Shortlister recently released their Well-being Industry Prospectus 2017, a report on employee wellness trends. They surveyed well-being subject-matter experts at top employee benefits service providers to get their take on the state of the wellness industry.
The entire report is certainly worth reviewing as it provides some interesting insights into the trends of the must haves vs the growing demands when it comes to employee well-being programs.Interesting to note is that financial wellness and health coaching are now ranking higher up on the scale. If you are short on time, you can download the report here.
However in the midst of the recent chaos there is a bigger sense of well-being that needs to start happening in order for real change to take place.
We need to start having real conversations and putting realistic options on the table.
We need to start addressing the ‘elephants in the room’ and in order to do that we need to remove the labels that society places on us as well as the labels we place on ourselves. Otherwise we will just be stuck in the same place we have been for the past 20odd years.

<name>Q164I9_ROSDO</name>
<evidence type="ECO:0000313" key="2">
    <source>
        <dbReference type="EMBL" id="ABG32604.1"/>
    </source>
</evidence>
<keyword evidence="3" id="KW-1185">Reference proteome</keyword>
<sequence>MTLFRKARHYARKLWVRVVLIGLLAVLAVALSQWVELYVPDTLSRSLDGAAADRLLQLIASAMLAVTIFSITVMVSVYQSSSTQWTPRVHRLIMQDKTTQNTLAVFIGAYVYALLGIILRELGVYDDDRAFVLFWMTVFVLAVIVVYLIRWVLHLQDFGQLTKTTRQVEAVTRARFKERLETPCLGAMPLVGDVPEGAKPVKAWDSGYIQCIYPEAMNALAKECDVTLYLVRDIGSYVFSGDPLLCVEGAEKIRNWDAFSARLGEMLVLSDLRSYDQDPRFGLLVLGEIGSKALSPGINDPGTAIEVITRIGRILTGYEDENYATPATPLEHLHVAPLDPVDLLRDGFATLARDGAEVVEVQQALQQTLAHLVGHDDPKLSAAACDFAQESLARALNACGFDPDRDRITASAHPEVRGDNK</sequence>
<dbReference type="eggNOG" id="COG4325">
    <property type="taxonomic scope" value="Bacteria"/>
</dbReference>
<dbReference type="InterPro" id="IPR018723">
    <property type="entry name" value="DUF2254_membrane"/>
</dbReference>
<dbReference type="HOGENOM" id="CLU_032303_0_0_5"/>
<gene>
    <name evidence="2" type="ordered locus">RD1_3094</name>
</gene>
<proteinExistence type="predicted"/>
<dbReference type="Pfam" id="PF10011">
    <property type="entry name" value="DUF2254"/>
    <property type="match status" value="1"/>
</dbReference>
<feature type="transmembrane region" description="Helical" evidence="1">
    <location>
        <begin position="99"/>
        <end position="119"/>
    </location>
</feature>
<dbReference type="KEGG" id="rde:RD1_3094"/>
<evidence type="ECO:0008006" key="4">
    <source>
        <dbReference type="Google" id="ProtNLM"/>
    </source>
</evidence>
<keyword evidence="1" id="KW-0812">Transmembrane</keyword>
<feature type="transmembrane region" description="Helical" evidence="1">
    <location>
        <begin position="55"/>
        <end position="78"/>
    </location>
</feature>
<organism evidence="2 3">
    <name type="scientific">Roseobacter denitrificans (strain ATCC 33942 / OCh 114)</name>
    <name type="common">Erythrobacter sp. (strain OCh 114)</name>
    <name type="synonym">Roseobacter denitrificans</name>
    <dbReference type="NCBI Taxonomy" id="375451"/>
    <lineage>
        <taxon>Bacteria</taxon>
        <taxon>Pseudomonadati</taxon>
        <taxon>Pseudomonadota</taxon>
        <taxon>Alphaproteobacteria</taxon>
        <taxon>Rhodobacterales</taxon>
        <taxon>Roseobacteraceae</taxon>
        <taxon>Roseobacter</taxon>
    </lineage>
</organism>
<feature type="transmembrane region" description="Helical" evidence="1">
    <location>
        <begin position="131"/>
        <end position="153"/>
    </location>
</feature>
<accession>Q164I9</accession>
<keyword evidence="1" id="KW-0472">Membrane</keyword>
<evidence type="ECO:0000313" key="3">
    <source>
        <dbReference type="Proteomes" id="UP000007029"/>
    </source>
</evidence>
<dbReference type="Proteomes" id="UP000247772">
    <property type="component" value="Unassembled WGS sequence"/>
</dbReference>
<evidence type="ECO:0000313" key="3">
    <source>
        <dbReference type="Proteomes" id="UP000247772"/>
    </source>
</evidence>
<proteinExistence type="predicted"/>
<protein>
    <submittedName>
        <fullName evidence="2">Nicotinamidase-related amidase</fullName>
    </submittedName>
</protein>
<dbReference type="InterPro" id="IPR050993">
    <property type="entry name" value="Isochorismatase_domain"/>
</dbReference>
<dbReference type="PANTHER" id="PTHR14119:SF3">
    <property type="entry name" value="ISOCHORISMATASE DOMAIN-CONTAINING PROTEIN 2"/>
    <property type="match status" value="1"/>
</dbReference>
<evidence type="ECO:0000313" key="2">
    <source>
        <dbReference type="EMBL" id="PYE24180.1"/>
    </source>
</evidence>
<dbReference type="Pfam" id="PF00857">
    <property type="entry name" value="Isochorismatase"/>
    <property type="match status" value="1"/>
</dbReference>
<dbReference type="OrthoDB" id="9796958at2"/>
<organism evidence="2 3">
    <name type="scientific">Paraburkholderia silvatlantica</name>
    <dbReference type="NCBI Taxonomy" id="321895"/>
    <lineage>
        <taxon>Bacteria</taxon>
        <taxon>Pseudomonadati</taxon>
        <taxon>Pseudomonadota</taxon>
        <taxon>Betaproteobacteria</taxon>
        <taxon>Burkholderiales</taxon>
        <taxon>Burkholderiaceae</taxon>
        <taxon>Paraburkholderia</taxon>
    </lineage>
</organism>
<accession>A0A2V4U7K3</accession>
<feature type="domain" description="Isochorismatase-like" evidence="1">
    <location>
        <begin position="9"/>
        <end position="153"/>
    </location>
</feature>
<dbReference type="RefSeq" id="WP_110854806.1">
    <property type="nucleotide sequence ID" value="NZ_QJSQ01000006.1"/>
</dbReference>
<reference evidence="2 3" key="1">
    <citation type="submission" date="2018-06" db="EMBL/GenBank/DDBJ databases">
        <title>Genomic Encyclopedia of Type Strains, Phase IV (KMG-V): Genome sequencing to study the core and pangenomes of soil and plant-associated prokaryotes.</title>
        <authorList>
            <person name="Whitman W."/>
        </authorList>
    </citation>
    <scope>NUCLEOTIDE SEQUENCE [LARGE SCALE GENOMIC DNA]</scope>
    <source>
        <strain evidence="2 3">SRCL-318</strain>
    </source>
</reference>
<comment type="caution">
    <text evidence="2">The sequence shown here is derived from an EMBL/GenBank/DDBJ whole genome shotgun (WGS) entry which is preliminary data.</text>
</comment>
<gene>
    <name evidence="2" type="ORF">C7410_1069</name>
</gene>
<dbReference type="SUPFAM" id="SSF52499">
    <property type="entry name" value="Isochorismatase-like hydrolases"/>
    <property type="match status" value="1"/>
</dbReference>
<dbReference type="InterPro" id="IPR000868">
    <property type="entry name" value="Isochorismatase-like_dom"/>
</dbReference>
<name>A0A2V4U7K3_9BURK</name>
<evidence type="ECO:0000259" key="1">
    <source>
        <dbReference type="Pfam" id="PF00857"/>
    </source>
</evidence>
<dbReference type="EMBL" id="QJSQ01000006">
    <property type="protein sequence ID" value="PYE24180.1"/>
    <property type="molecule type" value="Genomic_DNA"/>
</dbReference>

These tough dialogues include topics such as:
- Gender Imbalance
- Toxic Teams
The sensitivities that embody these Tough Dialogues often result in them being ignored, and in most cases, the expertise to successfully deal with such ‘tough’ issues does not necessarily reside within the organisation.
Ignoring these tough dialogues leads to missed opportunities and can even incur huge losses to the organisation and bottom line.
In order to have these Tough Dialogues, we need to be willing to put our prejudices aside and bring humanity to the forefront of everything we do.
We can do that by applying the S.M.A.R.T principles to our relationships:
S = Solution orientated (find a win-win for your challenges and obstacles)
M = Mindful (be mindful of your thoughts, actions and behaviours)
A = Accountable (you are equally accountable for keeping your relationship healthy)
R = Respectful (to each other and of the relationship)
T = Time (make time for each other to connect, to get to know each other on a human level)
Albert Camus famously said that our lives are the sum of the choices we make. The same holds true for organisations. Executives and their teams are charged with making momentous decisions that will shape the destiny of their organisations and impact, in some cases, thousands or even millions of people.